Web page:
There was no huge sigh of relief or contempt from the room when the judgment came.
The members of the FAMU Board of Trustees sat with a look of finality.
And everyone else rushed the backdoors of the Grand Ballroom, piling outside after the trustees voted to terminate President Fred Gainous’ contract effective Jan. 1, 2005.
After standing shoulder-to-shoulder in a crowd of alumni, students and faculty for two hours, my main objective was to get to the ladies’ restroom. There, I heard some interesting comments coming from the stall next to mine.
“And you know what?,” a lady said. “Gainous should have never been appointed president in the first place. That man didn’t have the experience to run a school like FAMU. He was just a chancellor of a community college system in Alabama.” Doesn’t hindsight always seem like 20/20?
But while those remarks are neither here nor there in light of the present, should that not indicate something about our Board of Trustees?
If Gainous is derelict in his duties to this University, then one must admit with reason that the Board of Trustees is guilty of the same transgression when they brought him on board.
However, a few trustees recognized this blunder. And when they did, they were challenged by the ire of one particular white trustee.
Trustee Barney Bishop has made known his zealous support of President Gainous and has taken measures to ensure that Gainous keeps his seat. In addition, he also declared during Tuesday’s meeting that while he was not an alumnus of FAMU he still knew what was best for our institution. Does he really?
Here we have FAMU sitting on the verge of being in shambles and yet he sees nothing wrong enough to inflict punitive actions upon the head director of the current administration?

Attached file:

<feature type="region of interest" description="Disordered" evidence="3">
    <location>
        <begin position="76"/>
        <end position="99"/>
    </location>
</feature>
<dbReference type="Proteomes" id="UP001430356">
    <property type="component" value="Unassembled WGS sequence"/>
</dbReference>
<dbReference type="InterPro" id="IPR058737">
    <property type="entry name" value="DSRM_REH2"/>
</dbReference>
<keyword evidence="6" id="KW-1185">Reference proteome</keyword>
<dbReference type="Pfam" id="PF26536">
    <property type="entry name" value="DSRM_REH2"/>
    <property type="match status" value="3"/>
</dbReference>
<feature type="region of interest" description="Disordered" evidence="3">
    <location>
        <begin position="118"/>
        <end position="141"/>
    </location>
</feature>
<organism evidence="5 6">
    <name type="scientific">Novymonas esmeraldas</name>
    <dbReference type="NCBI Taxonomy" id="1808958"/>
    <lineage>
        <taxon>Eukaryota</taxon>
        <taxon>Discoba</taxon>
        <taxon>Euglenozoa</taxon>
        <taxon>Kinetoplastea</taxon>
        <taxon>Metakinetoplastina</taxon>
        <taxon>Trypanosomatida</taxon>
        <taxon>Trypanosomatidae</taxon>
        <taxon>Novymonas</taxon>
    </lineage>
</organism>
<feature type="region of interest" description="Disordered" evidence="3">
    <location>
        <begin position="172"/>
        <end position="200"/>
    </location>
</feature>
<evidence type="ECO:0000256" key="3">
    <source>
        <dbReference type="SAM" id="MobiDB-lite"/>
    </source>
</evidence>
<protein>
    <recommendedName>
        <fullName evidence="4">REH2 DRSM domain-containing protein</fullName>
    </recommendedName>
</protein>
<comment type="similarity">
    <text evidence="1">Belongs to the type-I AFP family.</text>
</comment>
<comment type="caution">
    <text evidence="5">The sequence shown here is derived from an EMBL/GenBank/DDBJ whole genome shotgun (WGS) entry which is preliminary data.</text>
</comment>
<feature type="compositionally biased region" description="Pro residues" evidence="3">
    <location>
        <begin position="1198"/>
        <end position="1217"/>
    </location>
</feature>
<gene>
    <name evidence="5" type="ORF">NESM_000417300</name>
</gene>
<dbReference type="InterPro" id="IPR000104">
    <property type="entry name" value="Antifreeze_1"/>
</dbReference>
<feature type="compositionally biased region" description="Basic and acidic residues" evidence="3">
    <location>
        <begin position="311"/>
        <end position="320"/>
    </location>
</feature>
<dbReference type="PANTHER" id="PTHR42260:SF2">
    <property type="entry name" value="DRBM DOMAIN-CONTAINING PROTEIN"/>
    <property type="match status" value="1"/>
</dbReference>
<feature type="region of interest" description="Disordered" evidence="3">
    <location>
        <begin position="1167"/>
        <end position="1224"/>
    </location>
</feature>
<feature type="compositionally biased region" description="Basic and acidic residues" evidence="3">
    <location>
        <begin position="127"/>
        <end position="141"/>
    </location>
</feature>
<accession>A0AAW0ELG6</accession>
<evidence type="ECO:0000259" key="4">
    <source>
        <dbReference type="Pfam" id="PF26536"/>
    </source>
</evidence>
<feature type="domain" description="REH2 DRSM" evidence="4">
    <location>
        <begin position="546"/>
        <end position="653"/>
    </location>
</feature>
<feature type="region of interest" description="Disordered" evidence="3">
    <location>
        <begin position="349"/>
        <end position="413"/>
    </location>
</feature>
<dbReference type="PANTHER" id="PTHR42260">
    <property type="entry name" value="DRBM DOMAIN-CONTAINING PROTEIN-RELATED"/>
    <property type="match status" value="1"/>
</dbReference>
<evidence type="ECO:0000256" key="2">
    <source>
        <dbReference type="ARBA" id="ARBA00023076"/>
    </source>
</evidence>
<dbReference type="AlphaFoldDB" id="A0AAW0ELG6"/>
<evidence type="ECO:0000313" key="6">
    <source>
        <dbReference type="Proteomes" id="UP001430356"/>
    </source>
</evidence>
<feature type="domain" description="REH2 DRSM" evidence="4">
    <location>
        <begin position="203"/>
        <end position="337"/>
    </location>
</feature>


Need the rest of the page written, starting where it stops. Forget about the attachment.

Is he that blind?
His attitude regarding the current ills on this campus is too hunky-dory for me.
Instead of seeing a man who has students’ best interests at heart, I see someone who is actively involved in bringing our school to its knees. Therefore, the question of what he is doing on FAMU’s BOT is a question that must be posed.
Bishop is a man who petitioned BOT Chairman James Corbin to limit remarks by the president of the National Alumni Association during Tuesday’s meeting to a mere three minutes.
NAA President Alvin Bryant was scheduled to speak at length about the political and economic health of FAMU as well as the alumni’s stance on a change in leadership.
The gall of anyone to restrict the speaking time of an alumni president at any university is deplorable.
To know what is best for someone else takes willingness and an aptitude to listen.
So, in addition to being deaf and blind, I would be remiss in not applying the second d-word to this DDB handicap to Bishop-dumb. He and others like him are just as much a part of the problem.
We must continue to redress the irregularities at FAMU by rallying for the removal of the deaf, dumb and blind.
They can’t possibly lead this university to any place but chaos.
Monica Harden is a senior magazine production student from Hockley, Texas. She is the deputy opinions editor for The Famuan. Contact her at firstname.lastname@example.org.